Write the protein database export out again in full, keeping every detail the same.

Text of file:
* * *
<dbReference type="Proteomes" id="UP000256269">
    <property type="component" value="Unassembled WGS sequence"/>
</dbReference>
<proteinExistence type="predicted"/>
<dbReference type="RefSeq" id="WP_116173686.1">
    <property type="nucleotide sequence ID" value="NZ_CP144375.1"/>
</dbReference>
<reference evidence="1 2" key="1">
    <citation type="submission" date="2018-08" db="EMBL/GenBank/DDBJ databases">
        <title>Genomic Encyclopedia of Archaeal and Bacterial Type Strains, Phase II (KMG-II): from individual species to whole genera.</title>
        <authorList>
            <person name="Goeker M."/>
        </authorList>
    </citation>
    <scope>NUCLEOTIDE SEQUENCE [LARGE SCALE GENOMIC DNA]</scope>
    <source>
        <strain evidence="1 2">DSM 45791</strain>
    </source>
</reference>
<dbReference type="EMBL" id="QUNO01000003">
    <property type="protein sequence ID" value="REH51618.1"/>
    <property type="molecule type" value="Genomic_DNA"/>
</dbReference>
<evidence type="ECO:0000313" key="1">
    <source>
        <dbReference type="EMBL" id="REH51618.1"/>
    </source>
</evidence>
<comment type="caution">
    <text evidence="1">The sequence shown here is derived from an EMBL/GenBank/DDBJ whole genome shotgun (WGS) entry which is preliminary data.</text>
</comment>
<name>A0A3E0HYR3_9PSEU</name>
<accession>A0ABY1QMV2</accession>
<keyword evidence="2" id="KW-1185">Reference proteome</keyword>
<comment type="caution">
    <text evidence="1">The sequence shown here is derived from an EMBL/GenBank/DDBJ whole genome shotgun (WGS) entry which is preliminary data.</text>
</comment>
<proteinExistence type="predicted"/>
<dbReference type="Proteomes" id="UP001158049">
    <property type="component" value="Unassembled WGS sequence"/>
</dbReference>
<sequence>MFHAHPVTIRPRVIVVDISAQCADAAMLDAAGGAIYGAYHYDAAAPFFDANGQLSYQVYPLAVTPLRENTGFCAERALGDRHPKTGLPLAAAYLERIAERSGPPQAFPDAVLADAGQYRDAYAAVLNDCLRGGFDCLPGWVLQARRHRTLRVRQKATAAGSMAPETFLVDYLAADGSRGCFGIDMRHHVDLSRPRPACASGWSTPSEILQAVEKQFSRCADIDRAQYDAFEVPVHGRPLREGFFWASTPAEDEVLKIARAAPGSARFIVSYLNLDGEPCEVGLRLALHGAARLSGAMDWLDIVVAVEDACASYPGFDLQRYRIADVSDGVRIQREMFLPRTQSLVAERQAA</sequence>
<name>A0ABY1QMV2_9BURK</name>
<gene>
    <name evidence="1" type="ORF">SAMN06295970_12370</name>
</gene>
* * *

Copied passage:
<dbReference type="Proteomes" id="UP000256269">
    <property type="component" value="Unassembled WGS sequence"/>
</dbReference>
<proteinExistence type="predicted"/>
<dbReference type="RefSeq" id="WP_116173686.1">
    <property type="nucleotide sequence ID" value="NZ_CP144375.1"/>
</dbReference>
<reference evidence="1 2" key="1">
    <citation type="submission" date="2018-08" db="EMBL/GenBank/DDBJ databases">
        <title>Genomic Encyclopedia of Archaeal and Bacterial Type Strains, Phase II (KMG-II): from individual species to whole genera.</title>
        <authorList>
            <person name="Goeker M."/>
        </authorList>
    </citation>
    <scope>NUCLEOTIDE SEQUENCE [LARGE SCALE GENOMIC DNA]</scope>
    <source>
        <strain evidence="1 2">DSM 45791</strain>
    </source>
</reference>
<dbReference type="EMBL" id="QUNO01000003">
    <property type="protein sequence ID" value="REH51618.1"/>
    <property type="molecule type" value="Genomic_DNA"/>
</dbReference>
<evidence type="ECO:0000313" key="1">
    <source>
        <dbReference type="EMBL" id="REH51618.1"/>
    </source>
</evidence>
<comment type="caution">
    <text evidence="1">The sequence shown here is derived from an EMBL/GenBank/DDBJ whole genome shotgun (WGS) entry which is preliminary data.</text>
</comment>
<name>A0A3E0HYR3_9PSEU</name>
<accession>A0ABY1QMV2</accession>
<keyword evidence="2" id="KW-1185">Reference proteome</keyword>
<comment type="caution">
    <text evidence="1">The sequence shown here is derived from an EMBL/GenBank/DDBJ whole genome shotgun (WGS) entry which is preliminary data.</text>
</comment>
<proteinExistence type="predicted"/>
<dbReference type="Proteomes" id="UP001158049">
    <property type="component" value="Unassembled WGS sequence"/>
</dbReference>
<sequence>MFHAHPVTIRPRVIVVDISAQCADAAMLDAAGGAIYGAYHYDAAAPFFDANGQLSYQVYPLAVTPLRENTGFCAERALGDRHPKTGLPLAAAYLERIAERSGPPQAFPDAVLADAGQYRDAYAAVLNDCLRGGFDCLPGWVLQARRHRTLRVRQKATAAGSMAPETFLVDYLAADGSRGCFGIDMRHHVDLSRPRPACASGWSTPSEILQAVEKQFSRCADIDRAQYDAFEVPVHGRPLREGFFWASTPAEDEVLKIARAAPGSARFIVSYLNLDGEPCEVGLRLALHGAARLSGAMDWLDIVVAVEDACASYPGFDLQRYRIADVSDGVRIQREMFLPRTQSLVAERQAA</sequence>
<name>A0ABY1QMV2_9BURK</name>
<gene>
    <name evidence="1" type="ORF">SAMN06295970_12370</name>
</gene>